Well I came across such a challenge a couple of months back. The scenario was - our organization was building an HR application which needed to have workflows that were 100% configurable (not with the end user but with the support team - no change of code). There were a number of actors involved and the workflows had to be defined according to the paths a specific request could take depending on certain parameters. At the same time, this model had to be generic enough to be used across all other modules (e.g. Travel, Leaves, Performance etc.)
We evaluated the Sharepoint point but did not find it entirely suitable enough so chose to move to a table based Dynamic Workflow. The model had 2 main parts -
1) Workflow : This part consisted of 2 main tables, the first one to define the workflow (the name, remarks and a unique business key that could be used in the configuration file of the .NET application to link it). The second one contained the steps for each of the workflow defined in the first table. Each of the step had an action (e.g. Approved, Rejected, Cancelled) and actor (e.g. Business leader, HR manager, Director) associated with it and the next step (self-referencing). This table was actually just an implementation of a forward only linked list. The last steps in the chain had the next step pointing to NULL and a couple of flags were kept to track the first and the last steps in the workflow.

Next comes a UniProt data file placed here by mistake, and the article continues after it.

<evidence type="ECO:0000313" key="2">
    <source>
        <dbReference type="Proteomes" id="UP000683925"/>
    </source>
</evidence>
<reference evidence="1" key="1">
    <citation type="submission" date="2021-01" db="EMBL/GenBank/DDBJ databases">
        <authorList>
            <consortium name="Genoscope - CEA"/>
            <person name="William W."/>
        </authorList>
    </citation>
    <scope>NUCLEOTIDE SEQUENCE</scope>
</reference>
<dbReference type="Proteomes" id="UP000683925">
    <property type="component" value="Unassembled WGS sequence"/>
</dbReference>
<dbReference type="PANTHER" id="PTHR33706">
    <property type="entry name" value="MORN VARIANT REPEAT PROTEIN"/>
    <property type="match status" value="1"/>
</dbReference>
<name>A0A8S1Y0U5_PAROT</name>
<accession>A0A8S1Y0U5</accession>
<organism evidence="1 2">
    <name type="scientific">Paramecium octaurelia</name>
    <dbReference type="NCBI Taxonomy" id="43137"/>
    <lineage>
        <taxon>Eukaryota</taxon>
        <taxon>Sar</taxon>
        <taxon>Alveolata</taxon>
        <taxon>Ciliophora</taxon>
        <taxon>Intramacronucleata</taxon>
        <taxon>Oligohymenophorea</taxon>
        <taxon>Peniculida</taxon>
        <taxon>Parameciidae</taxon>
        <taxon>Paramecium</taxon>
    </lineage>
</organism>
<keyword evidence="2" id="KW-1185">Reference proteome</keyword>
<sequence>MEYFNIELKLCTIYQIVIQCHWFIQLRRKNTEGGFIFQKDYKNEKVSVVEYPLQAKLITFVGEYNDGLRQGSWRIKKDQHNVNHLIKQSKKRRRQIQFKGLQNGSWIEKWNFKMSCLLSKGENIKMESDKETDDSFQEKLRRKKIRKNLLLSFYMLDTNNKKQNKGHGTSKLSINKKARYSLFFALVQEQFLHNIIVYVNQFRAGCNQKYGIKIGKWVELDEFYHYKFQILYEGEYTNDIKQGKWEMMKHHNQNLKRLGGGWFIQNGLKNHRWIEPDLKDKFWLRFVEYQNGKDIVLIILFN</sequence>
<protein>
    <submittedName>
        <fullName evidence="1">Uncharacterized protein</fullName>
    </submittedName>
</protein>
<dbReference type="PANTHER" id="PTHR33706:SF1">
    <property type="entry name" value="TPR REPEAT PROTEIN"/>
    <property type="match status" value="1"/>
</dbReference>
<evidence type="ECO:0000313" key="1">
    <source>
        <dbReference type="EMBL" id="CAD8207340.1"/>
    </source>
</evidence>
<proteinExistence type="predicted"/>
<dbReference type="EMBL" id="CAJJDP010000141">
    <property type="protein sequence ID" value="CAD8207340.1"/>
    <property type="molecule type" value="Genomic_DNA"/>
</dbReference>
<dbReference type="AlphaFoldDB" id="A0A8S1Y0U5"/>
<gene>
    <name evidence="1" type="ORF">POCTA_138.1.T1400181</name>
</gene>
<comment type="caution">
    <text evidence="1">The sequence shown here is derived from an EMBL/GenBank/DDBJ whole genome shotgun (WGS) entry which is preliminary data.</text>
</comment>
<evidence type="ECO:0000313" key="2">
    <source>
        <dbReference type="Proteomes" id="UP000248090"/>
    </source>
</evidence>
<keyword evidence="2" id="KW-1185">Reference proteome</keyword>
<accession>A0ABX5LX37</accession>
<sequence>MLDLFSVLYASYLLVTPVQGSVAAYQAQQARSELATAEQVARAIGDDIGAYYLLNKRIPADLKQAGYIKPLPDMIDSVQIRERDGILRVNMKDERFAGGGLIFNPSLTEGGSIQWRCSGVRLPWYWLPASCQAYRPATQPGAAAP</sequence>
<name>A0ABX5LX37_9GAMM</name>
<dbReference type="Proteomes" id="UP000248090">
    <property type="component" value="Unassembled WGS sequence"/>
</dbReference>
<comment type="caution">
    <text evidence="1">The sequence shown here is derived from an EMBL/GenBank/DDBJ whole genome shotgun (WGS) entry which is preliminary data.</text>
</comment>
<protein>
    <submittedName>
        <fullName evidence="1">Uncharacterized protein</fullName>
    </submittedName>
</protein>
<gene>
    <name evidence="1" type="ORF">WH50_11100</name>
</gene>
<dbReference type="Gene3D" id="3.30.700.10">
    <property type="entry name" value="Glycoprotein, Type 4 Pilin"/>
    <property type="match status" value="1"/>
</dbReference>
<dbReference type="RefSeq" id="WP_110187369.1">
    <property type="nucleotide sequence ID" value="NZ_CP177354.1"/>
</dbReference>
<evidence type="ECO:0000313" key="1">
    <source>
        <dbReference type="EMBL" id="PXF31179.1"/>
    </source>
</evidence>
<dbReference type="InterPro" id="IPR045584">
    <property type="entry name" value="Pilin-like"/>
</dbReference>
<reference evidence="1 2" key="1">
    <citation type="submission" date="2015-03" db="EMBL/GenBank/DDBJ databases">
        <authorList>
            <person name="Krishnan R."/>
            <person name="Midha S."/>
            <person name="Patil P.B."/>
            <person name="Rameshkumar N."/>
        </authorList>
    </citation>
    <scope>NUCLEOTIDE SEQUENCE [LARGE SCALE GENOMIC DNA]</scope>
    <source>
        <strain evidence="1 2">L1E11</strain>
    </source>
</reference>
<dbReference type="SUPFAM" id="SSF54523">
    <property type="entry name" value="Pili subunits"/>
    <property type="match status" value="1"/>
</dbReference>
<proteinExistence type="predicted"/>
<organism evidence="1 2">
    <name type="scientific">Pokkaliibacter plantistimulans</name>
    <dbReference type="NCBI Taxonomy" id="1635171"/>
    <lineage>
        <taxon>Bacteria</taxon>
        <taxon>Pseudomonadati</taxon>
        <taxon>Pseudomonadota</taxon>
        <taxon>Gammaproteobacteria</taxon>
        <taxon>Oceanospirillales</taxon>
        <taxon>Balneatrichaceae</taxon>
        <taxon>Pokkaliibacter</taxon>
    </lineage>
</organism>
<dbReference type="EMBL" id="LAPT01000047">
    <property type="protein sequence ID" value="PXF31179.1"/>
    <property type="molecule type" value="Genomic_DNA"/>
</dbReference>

2) Approvers : This was the hard part. Approvers had to be defined using a dynamic list of parameters that could be applicable in parts depending on the role. The approvers were managed with 3 tables.
Keeping the workflow and approvers in completely separate entities with only a soft link between them enabled us to produce a very adaptable structure.